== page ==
Is it worth churning investments a little to prevent owning for more than a year? (I assume the capital gains tax rate is higher.)

I don't think I'd have 'significant' gains mid year, as I'd be investing in relatively low volatility index funds. However, what is 'significant'?

Generally, I'd want to do some sort of rebalance yearly. Since I'd probably want to buy more of whatever I lost money in, could I do that after 31 days, or does the IRS frown on that?

Tax Rate on Short-Term Capital Gains
Capital gain income from assets held one year or less is taxed at the ordinary income tax rates in effect for the year, ranging from 10% to 35%.

Tax Rate on Long-Term Capital Gains
Capital gain income from assets held longer than one year are generally taxed at a special long-term capital gains rate. The rate that applies depends on which ordinary income tax bracket you fall under.
•Zero percent rate if your total income (including capital gain income) places you in the ten or fifteen percent tax brackets.
•15% rate if your total income (including capital gain income) places you in the twenty-five percent tax bracket or higher.
 

Casper

Bobbert Cheapstein
Oct 6, 2009
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Thanks. A couple more based off this reply:

Is it worth churning investments a little to prevent owning for more than a year? (I assume the capital gains tax rate is higher.)

I don't think I'd have 'significant' gains mid year, as I'd be investing in relatively low volatility index funds. However, what is 'significant'?

Generally, I'd want to do some sort of rebalance yearly. Since I'd probably want to buy more of whatever I lost money in, could I do that after 31 days, or does the IRS frown on that?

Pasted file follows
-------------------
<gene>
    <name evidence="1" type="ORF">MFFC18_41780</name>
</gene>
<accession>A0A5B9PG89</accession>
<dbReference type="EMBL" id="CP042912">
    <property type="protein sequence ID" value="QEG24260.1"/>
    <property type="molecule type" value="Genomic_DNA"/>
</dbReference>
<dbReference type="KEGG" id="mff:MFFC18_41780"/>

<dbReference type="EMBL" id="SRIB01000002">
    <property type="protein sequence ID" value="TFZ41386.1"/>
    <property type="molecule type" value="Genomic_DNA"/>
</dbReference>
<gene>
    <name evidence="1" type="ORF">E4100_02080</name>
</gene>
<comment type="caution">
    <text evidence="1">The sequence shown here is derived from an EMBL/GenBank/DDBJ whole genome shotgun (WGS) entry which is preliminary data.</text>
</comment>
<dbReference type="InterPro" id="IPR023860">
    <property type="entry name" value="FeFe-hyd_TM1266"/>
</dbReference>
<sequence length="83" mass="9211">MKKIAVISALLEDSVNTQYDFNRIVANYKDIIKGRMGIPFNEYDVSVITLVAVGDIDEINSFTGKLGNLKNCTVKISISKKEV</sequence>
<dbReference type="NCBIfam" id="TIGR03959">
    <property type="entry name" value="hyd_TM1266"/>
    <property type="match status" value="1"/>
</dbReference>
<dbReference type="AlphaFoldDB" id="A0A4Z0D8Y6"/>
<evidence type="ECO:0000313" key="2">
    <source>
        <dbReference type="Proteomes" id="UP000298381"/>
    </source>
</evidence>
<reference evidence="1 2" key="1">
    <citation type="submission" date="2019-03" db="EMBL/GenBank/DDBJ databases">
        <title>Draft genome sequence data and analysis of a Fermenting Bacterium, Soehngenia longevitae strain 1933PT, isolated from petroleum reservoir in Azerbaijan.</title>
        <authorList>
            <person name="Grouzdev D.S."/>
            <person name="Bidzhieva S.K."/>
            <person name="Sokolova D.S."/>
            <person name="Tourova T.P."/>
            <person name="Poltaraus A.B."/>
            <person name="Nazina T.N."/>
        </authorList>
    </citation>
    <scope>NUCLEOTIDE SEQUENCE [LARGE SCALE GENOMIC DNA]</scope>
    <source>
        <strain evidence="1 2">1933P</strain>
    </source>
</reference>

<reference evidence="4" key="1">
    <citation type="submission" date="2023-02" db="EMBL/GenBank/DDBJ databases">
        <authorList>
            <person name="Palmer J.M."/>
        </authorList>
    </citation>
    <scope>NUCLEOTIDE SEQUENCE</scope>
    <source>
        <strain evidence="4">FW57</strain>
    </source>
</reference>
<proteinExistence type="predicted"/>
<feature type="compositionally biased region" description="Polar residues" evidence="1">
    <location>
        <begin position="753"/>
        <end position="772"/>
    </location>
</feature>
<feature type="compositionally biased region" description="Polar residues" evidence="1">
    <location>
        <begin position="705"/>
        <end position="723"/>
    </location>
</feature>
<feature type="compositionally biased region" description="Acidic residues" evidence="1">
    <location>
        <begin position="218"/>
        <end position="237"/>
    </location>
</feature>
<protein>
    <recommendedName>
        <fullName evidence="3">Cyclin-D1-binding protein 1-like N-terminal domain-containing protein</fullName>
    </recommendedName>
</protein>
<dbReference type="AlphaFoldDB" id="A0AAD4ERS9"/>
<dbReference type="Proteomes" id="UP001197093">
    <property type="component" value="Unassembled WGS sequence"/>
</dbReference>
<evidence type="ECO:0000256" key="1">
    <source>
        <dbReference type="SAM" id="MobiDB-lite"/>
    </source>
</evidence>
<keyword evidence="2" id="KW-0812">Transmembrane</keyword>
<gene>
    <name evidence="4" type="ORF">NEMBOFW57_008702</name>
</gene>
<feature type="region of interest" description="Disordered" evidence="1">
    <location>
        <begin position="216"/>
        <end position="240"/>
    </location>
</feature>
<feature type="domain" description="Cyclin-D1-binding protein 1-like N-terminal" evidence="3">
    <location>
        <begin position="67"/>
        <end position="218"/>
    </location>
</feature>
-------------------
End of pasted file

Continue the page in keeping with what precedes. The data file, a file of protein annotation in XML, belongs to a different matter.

The long term CG tax is usually lower. That is to encourage investment over trading.

You probably need to pay estimated taxes if your end of the year taxes are going to be higher than $1,000. The penalty is basically an interest payment. The IRS basically treats it as if you had a paycheck and didn't pay your taxes out of it until the end of the year.

After 30 days, you can buy back and the IRS doesn't care.
 

fly

omg
Oct 1, 2004
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mattressfish
@Casper, so I just read this:

Always keep your international funds in taxable accounts. Foreign taxes are still taxes but they offset US taxes you would otherwise pay. If you are going to have any foreign investments then it is better to have them in taxable accounts.

Do you own any international stocks/funds? If so, can you explain this? Why would I be paying foreign taxes? :confused:
 
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fly

omg
Oct 1, 2004
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mattressfish
So I just setup a new taxable account with Vanguard! The problem is that now I probably need to rebalance everything, even though I just did that in January. :hs:
 

Sarcasmo

A Taste Of Honey Fluff Boy
Mar 28, 2005
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1.6 mil in a Milliman account + 325k in a 401k. Also four Maseratis in the garage (stacked on top of each other) and like 30 navy blue suits in the guest room closet.
 

Domon

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I found 10 dollars under my shoe on my porch doormat a week ago.

Folded up like a crane.

I have no idea who left it there.